British Prime Minister Theresa May’s stated policy, during her previous role as the Home Secretary, to create “a really hostile environment for illegal immigrants” in the UK, came haunting on Tuesday as she personally apologized for her government’s threat to deport an estimated 50,000 people who emigrated to the UK from Caribbean countries after the World War II.
At a meeting in Downing Street, May had to eat her words as she told representatives of the 12 Caribbean members of the Commonwealth that her government took the treatment of the so-called Windrush generation “very seriously.”
“I want to apologize to you today. Because we are genuinely sorry for any anxiety that has been caused,” she told the hastily-convened gathering.
She added: “I want to dispel any impression that my government is in some sense clamping down on Commonwealth citizens, particularly those from the Caribbean.”
The government has faced outrage for its treatment of people who came to Britain between 1948 – when the ship MV Empire Windrush brought over the first group of West Indian immigrants – and the early 1970s.
They and their parents were invited to help rebuild Britain after World War II and with many of them legally British – they were born while their home countries were still colonies – they were given indefinite leave to remain.
But those who failed to get their papers in order are now being treated as illegal, which limits their access to work and healthcare and puts them at risk of deportation if they cannot provide evidence of their life in Britain.
The row, which one MP called a “national shame,” has been hugely embarrassing as it coincides with this week’s meeting of the 53 Commonwealth heads of government in London.
More than 50,000 people could be affected by the government’s immigration crackdown.
‘Make good any injustice’
Jamaica’s Prime Minister Andrew Holmes (C) and leaders of Caribbean countries, speak to the media outside 10 Downing Street in London, April 17, 2017. /VCG Photo
Timothy Harris, Prime Minister of Saint Kitts and Nevis, expressed hope that Britain would “do the right thing and make good any injustice,” including through compensation.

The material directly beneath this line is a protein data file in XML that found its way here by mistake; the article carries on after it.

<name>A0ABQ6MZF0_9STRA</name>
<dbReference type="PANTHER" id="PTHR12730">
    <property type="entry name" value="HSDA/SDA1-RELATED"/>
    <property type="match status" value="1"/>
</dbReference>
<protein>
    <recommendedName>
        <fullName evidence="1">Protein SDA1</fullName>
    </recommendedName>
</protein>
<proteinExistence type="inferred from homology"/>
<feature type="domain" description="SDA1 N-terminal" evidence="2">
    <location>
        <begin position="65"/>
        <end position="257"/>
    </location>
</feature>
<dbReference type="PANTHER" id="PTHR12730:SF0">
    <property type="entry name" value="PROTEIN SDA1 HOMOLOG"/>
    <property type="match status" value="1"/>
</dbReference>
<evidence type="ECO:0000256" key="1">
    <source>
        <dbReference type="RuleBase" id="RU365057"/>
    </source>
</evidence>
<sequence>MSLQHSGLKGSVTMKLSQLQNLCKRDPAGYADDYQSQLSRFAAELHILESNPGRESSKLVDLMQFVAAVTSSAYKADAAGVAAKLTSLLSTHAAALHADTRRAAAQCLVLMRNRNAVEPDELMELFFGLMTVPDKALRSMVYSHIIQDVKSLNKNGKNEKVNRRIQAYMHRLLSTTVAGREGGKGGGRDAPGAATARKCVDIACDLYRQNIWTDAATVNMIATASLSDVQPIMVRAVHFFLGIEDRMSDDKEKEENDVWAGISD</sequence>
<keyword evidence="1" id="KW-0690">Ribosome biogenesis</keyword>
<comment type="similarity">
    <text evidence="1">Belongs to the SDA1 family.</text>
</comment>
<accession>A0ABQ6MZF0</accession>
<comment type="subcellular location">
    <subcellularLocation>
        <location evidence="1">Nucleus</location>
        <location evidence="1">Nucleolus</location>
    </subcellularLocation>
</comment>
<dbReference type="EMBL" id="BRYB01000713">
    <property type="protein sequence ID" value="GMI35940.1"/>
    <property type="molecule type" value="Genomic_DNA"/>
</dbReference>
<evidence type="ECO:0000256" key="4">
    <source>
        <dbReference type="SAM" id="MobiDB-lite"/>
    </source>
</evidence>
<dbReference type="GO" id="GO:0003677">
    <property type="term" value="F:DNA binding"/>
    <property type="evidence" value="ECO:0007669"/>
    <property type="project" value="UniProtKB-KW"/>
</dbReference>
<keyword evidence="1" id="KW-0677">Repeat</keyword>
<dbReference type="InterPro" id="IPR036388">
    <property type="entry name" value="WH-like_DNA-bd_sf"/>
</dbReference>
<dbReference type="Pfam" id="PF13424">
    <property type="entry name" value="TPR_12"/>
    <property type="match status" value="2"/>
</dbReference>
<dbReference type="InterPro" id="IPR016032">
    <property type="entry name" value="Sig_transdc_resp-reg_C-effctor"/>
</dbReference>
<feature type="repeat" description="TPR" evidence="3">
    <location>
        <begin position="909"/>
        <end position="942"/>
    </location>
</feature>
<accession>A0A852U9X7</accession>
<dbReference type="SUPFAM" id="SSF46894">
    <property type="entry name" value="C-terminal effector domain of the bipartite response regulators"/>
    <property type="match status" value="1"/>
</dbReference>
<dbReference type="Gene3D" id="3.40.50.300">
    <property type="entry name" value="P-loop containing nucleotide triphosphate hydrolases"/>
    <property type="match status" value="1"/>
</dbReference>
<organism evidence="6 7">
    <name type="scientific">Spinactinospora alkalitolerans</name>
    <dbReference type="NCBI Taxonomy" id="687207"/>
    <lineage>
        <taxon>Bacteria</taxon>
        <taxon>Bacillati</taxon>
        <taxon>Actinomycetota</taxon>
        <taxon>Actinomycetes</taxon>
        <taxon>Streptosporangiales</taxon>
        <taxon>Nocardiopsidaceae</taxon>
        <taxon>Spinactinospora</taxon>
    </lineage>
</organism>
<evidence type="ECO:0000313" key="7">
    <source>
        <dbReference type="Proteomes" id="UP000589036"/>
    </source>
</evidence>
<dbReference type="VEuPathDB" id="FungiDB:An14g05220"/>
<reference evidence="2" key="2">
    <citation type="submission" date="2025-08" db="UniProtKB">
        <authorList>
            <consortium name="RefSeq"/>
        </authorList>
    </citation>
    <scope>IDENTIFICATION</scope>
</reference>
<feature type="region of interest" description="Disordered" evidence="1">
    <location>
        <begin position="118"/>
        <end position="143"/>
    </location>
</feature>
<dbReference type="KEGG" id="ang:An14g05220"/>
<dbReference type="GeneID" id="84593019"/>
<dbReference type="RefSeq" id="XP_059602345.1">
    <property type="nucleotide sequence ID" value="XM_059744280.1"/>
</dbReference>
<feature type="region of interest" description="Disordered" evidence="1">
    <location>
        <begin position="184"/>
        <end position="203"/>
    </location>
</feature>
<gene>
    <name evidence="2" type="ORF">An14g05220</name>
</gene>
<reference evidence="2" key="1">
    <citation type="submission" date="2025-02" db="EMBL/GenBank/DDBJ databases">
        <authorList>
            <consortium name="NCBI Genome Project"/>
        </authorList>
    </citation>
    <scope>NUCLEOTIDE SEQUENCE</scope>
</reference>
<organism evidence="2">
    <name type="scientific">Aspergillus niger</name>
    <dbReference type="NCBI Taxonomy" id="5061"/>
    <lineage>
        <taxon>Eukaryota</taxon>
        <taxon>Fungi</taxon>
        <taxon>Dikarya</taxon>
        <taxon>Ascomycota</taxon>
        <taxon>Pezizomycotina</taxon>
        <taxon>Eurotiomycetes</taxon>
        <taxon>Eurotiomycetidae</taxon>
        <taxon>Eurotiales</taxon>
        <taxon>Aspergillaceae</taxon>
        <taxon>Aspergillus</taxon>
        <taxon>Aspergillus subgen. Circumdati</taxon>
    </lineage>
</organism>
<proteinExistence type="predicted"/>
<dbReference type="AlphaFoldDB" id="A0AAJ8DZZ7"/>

Jamaican Prime Minister Andrew Holness, who earlier had a meeting with May, said he wanted a “speedy” response.
The now elderly people involved “have significantly contributed to the building and enrichment of the country,” he said.
“Now these persons are not able to claim their place as citizens.”
Britain has written to each of the Caribbean governments setting out how it intends to rectify the situation, notably by helping anyone affected to find the necessary paperwork to regularize their immigration status.
It has promised to waive the usual fee for residency cards, and “reimburse reasonable legal costs” incurred so far.
But there was a further embarrassment for May on Tuesday when the Home Office – the department she led for six years – admitted it had destroyed some of the Windrush generation’s registration slips, which detail when they arrived in Britain.
Questions over EU citizens
The issue came to light following a clampdown on illegal immigration spearheaded by May during her tenure as the Home Secretary, with requirements for people to have documentation to work, rent a property or access benefits including healthcare.
“Due to the rollout of very intrusive and harsh immigration checks across everyday life, people are now finding themselves in situations where they are quite heavily penalized for not having that documentation,” said Satbir Singh, chief executive of the Joint Council for Welfare of Immigrants.
Singh said those affected could suffer from anxiety and depression as they can be left destitute after losing work through being labeled undocumented migrants.
“The mental toll is simply unimaginable. People who are told that they’re not British when they’ve spent their whole life thinking that this is the country that they belong to,” he told AFP.
The scandal has also sparked concern about London’s ability to deal with millions of European citizens currently living in Britain who want to stay after Britain leaves the European Union next year.
Ministers have agreed they will be given indefinite leave to remain, but they must apply for a new status.
Guy Verhofstadt, the European Parliament’s Brexit coordinator, was quoted by The Independent newspaper as saying: “This will be deeply worrying for millions of EU citizens in the UK who will now fear similar treatment after Brexit.”
[Cover Photo: Britain’s Prime Minister Theresa May hosts a meeting with leaders and representatives of Caribbean countries, at 10 Downing Street in central London, April 17, 2017. /VCG Photo]